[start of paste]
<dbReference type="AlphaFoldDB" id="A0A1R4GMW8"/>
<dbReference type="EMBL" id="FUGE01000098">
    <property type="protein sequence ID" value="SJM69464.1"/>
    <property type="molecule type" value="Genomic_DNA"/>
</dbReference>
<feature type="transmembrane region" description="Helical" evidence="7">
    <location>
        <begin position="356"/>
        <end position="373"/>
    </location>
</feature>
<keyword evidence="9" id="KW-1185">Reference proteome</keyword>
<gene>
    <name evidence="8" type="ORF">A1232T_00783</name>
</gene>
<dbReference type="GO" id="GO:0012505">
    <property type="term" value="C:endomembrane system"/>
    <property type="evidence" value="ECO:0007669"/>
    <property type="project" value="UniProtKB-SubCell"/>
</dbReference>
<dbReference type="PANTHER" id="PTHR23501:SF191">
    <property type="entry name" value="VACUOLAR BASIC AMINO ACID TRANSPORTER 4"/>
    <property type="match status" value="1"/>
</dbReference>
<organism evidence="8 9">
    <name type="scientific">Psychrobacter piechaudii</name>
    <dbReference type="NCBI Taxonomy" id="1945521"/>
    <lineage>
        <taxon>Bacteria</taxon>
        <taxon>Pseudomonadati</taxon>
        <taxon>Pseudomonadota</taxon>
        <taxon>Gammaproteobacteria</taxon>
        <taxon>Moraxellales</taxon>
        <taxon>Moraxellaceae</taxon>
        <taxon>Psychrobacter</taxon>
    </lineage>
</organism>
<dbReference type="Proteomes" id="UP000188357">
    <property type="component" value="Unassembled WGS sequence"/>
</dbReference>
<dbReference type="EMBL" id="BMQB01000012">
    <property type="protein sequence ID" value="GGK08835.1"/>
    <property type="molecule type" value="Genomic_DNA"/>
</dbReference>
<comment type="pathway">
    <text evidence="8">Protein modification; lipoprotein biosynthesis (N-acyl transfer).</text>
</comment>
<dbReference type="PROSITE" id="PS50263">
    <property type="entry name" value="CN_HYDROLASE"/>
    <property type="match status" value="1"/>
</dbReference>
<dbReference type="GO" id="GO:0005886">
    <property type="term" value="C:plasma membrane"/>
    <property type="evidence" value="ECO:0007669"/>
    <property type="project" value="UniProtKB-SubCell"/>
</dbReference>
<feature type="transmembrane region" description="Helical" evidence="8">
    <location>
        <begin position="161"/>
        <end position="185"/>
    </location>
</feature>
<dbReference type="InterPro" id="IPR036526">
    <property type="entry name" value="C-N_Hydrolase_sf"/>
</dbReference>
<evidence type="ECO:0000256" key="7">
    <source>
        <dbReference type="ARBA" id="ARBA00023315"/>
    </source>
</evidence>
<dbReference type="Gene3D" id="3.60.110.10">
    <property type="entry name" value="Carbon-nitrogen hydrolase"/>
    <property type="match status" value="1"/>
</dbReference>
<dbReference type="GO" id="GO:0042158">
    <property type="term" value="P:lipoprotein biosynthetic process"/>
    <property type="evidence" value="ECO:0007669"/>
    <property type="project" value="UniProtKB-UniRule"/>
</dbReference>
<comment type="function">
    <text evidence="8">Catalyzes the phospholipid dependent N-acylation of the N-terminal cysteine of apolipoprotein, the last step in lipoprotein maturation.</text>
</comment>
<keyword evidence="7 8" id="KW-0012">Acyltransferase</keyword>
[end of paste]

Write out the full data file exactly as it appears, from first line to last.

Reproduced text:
<dbReference type="AlphaFoldDB" id="A0A1R4GMW8"/>
<dbReference type="EMBL" id="FUGE01000098">
    <property type="protein sequence ID" value="SJM69464.1"/>
    <property type="molecule type" value="Genomic_DNA"/>
</dbReference>
<feature type="transmembrane region" description="Helical" evidence="7">
    <location>
        <begin position="356"/>
        <end position="373"/>
    </location>
</feature>
<keyword evidence="9" id="KW-1185">Reference proteome</keyword>
<gene>
    <name evidence="8" type="ORF">A1232T_00783</name>
</gene>
<dbReference type="GO" id="GO:0012505">
    <property type="term" value="C:endomembrane system"/>
    <property type="evidence" value="ECO:0007669"/>
    <property type="project" value="UniProtKB-SubCell"/>
</dbReference>
<dbReference type="PANTHER" id="PTHR23501:SF191">
    <property type="entry name" value="VACUOLAR BASIC AMINO ACID TRANSPORTER 4"/>
    <property type="match status" value="1"/>
</dbReference>
<organism evidence="8 9">
    <name type="scientific">Psychrobacter piechaudii</name>
    <dbReference type="NCBI Taxonomy" id="1945521"/>
    <lineage>
        <taxon>Bacteria</taxon>
        <taxon>Pseudomonadati</taxon>
        <taxon>Pseudomonadota</taxon>
        <taxon>Gammaproteobacteria</taxon>
        <taxon>Moraxellales</taxon>
        <taxon>Moraxellaceae</taxon>
        <taxon>Psychrobacter</taxon>
    </lineage>
</organism>
<dbReference type="Proteomes" id="UP000188357">
    <property type="component" value="Unassembled WGS sequence"/>
</dbReference>
<dbReference type="EMBL" id="BMQB01000012">
    <property type="protein sequence ID" value="GGK08835.1"/>
    <property type="molecule type" value="Genomic_DNA"/>
</dbReference>
<comment type="pathway">
    <text evidence="8">Protein modification; lipoprotein biosynthesis (N-acyl transfer).</text>
</comment>
<dbReference type="PROSITE" id="PS50263">
    <property type="entry name" value="CN_HYDROLASE"/>
    <property type="match status" value="1"/>
</dbReference>
<dbReference type="GO" id="GO:0005886">
    <property type="term" value="C:plasma membrane"/>
    <property type="evidence" value="ECO:0007669"/>
    <property type="project" value="UniProtKB-SubCell"/>
</dbReference>
<feature type="transmembrane region" description="Helical" evidence="8">
    <location>
        <begin position="161"/>
        <end position="185"/>
    </location>
</feature>
<dbReference type="InterPro" id="IPR036526">
    <property type="entry name" value="C-N_Hydrolase_sf"/>
</dbReference>
<evidence type="ECO:0000256" key="7">
    <source>
        <dbReference type="ARBA" id="ARBA00023315"/>
    </source>
</evidence>
<dbReference type="Gene3D" id="3.60.110.10">
    <property type="entry name" value="Carbon-nitrogen hydrolase"/>
    <property type="match status" value="1"/>
</dbReference>
<dbReference type="GO" id="GO:0042158">
    <property type="term" value="P:lipoprotein biosynthetic process"/>
    <property type="evidence" value="ECO:0007669"/>
    <property type="project" value="UniProtKB-UniRule"/>
</dbReference>
<comment type="function">
    <text evidence="8">Catalyzes the phospholipid dependent N-acylation of the N-terminal cysteine of apolipoprotein, the last step in lipoprotein maturation.</text>
</comment>
<keyword evidence="7 8" id="KW-0012">Acyltransferase</keyword>